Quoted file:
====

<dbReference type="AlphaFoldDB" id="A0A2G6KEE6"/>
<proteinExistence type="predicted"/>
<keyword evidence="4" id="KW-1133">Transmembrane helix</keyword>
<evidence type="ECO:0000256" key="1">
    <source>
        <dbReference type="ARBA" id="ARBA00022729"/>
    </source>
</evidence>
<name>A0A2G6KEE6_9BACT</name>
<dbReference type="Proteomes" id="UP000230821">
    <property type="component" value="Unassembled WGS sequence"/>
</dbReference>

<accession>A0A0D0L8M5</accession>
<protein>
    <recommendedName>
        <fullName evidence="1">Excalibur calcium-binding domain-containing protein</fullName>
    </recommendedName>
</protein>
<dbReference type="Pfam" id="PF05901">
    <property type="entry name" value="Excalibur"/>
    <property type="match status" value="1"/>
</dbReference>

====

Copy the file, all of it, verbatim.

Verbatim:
<dbReference type="AlphaFoldDB" id="A0A2G6KEE6"/>
<proteinExistence type="predicted"/>
<keyword evidence="4" id="KW-1133">Transmembrane helix</keyword>
<evidence type="ECO:0000256" key="1">
    <source>
        <dbReference type="ARBA" id="ARBA00022729"/>
    </source>
</evidence>
<name>A0A2G6KEE6_9BACT</name>
<dbReference type="Proteomes" id="UP000230821">
    <property type="component" value="Unassembled WGS sequence"/>
</dbReference>

<accession>A0A0D0L8M5</accession>
<protein>
    <recommendedName>
        <fullName evidence="1">Excalibur calcium-binding domain-containing protein</fullName>
    </recommendedName>
</protein>
<dbReference type="Pfam" id="PF05901">
    <property type="entry name" value="Excalibur"/>
    <property type="match status" value="1"/>
</dbReference>